In Depth

Why have Jeffrey Epstein’s prison guards been charged with conspiracy?

The US financier died in his jail cell while awaiting trial for sex trafficking charges

Two prison guards have been accused of falsifying records to cover up their failure to check in on accused sex offender Jeffrey Epstein in the hours before he killed himself.

The correctional officers, named as Tova Noel and Michael Thomas, are the first people to be criminally charged in connection with the disgraced financier’s death in a Manhattan jail cell while he awaited trial. Both officers have pleaded not guilty to charges that they falsely certified to having conducted inmate counts and to a conspiracy charge.

Why was Epstein in jail?

Epstein was being held at New York City’s Metropolitan Correctional Center after being arrested in July for alleged sex offences against minors in Florida and New York.

Some of his victims were just 14 years old, according to a 13-page indictment charging Epstein with sex trafficking and sex trafficking conspiracy.

The tycoon - who had an estimated net worth of $577m (£447m) when he died - was denied bail, with a judge labelling him a “danger to others”.

Epstein was already a registered sex offender, after pleading guilty to state prostitution charges including soliciting an underage girl in a separate case in Florida in 2008. He had spent 13 months behind bars for those crimes.

What happened on the night Epstein died?

According to an indictment against Noel and Thomas, the two guards were just 15ft away from Epstein when he took his own life.

The Daily Mail reports that on the evening of his death, the officers “sat at their desks, browsed online and moved about the common area for a substantial portion of their shift instead of completing the required checks”.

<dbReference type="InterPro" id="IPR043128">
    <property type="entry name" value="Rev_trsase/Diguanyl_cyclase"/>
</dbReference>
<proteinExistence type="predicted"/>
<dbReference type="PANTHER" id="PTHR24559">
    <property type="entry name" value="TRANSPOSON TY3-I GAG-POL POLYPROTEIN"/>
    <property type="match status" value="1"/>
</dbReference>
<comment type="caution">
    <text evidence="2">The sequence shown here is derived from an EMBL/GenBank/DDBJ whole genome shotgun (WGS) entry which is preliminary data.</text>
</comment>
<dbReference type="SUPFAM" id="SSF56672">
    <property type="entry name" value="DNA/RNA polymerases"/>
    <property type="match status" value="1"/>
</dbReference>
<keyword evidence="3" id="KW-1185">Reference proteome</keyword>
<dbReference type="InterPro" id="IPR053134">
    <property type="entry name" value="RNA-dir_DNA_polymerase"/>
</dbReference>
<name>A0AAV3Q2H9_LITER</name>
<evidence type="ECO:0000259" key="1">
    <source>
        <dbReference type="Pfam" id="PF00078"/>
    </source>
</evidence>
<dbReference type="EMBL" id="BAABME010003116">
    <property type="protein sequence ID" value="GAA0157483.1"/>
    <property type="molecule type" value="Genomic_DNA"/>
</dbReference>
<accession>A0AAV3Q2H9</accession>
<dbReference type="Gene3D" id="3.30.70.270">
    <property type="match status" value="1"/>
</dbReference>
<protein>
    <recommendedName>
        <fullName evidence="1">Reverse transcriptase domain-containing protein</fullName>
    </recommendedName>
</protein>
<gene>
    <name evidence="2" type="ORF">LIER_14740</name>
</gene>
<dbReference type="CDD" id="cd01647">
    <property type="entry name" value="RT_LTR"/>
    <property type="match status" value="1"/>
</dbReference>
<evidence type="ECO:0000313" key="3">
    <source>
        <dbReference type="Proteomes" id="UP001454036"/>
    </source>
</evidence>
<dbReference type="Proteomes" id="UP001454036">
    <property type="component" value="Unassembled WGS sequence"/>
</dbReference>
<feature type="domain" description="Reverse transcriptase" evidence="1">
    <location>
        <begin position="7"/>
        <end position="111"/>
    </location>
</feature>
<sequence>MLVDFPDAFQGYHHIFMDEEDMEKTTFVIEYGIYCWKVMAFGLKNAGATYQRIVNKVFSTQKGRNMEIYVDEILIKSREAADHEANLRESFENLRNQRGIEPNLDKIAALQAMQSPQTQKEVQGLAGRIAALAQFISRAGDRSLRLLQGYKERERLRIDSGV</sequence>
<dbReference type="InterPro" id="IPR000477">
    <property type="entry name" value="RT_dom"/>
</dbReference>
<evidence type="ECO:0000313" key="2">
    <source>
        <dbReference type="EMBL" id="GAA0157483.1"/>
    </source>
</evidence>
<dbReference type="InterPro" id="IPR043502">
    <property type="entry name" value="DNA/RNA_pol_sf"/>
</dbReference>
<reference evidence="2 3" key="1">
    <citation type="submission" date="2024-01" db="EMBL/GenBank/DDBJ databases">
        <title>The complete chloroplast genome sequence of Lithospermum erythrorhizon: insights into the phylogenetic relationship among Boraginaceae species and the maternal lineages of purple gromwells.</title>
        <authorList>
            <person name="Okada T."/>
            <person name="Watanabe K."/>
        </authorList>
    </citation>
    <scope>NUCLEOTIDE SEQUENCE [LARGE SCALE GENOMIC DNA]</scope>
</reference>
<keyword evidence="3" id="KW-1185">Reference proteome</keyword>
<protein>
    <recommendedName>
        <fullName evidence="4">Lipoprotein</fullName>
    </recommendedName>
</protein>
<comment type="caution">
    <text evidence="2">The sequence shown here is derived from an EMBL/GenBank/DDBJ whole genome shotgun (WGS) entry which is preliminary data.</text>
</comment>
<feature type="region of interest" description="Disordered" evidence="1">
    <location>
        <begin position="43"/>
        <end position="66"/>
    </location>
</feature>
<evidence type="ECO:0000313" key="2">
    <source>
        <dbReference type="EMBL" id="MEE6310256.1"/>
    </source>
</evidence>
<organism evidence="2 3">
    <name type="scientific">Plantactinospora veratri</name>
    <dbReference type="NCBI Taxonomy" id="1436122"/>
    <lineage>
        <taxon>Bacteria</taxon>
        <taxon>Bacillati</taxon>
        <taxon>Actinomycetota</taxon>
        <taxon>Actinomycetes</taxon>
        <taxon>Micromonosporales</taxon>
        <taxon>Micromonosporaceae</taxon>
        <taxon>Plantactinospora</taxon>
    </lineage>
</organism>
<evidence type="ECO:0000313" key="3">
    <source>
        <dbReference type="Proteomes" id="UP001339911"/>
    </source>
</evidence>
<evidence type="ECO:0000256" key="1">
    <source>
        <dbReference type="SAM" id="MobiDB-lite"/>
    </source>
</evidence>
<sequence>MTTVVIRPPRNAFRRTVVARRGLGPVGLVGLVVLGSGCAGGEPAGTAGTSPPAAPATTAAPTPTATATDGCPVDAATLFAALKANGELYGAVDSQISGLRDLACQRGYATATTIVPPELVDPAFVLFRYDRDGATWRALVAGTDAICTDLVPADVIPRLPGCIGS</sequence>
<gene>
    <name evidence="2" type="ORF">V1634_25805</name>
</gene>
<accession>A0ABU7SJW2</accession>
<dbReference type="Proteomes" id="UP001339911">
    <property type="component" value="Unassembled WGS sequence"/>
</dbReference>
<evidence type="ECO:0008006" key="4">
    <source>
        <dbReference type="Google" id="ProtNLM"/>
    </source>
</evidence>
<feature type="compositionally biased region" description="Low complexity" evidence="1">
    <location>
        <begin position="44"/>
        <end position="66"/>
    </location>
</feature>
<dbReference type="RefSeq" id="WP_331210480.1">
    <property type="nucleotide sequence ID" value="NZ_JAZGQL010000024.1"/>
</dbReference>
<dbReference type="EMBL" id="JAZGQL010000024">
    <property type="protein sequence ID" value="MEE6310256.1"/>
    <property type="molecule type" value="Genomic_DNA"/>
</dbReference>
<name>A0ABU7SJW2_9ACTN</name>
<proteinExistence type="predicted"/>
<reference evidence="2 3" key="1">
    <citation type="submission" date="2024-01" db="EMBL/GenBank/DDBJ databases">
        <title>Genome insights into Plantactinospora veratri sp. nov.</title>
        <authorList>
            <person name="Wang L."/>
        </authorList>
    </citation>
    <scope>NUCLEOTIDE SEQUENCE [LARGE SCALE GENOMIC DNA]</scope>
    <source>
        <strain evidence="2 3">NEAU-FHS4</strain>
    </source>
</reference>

Both Noel and Thomas reportedly “appeared to be asleep at their desks for about two hours”.

Prosecutors say Noel spent most of her waking time surfing the net for furniture sales, while Thomas searched online for motorcycle sales and sports news,  Reuters reports.

The pair found Epstein dead in his cell on 10 August after taking him his breakfast at 6.30am, according to the indictment. They are said to have last checked on him at “10.30pm the night before”, says the Daily Mail.

CNN reports that on finding Epstein, Noel allegedly told a supervisor: “We did not complete the 3am and 5am rounds”.

According to the indictment, Thomas said that “we messed up”, adding: “I messed up, she’s not to blame, we didn’t do any rounds.”

Prosecutors claim the two officers “repeatedly signed false certifications attesting to having conducted multiple counts of inmates that they did not do”. 

After pleading not guilty to the charges against them during a court appearance this week, both officers are reportedly expected to be released on bail.

What else do we know?

The court filings against the two officers also state that Epstein had tried to kill himself weeks before his successful attempt.

According to CNN, officers found Epstein “on the floor of his cell with a strip of bedsheet around his neck” on 23 July.

He was subsequently placed on suicide watch in the jail’s hospital wing, where he was observed around the clock by either a staff member or a “specially trained inmate companion”.

On 30 July, Epstein was transferred back to his cell, but was required to have an “assigned cellmate”. However, The Guardian reports that the morning before Epstein’s death, his cellmate was moved in a “routine, pre-arranged transfer”.

“No new cellmate was assigned to his cell,” court papers said.

His subsequent death was ruled by the New York medical examiner to be suicide by hanging. 

What will happen next?

The two officers have been placed on administrative leave while the US Justice Department and Federal Bureau of Investigation investigate the circumstances surrounding Epstein’s death, the Daily Mail reports. The warden of the jail has also been reassigned.

As The Guardian notes, Epstein’s death has “embarrassed federal officials because the case had an unusually high profile”.

The trial continues.

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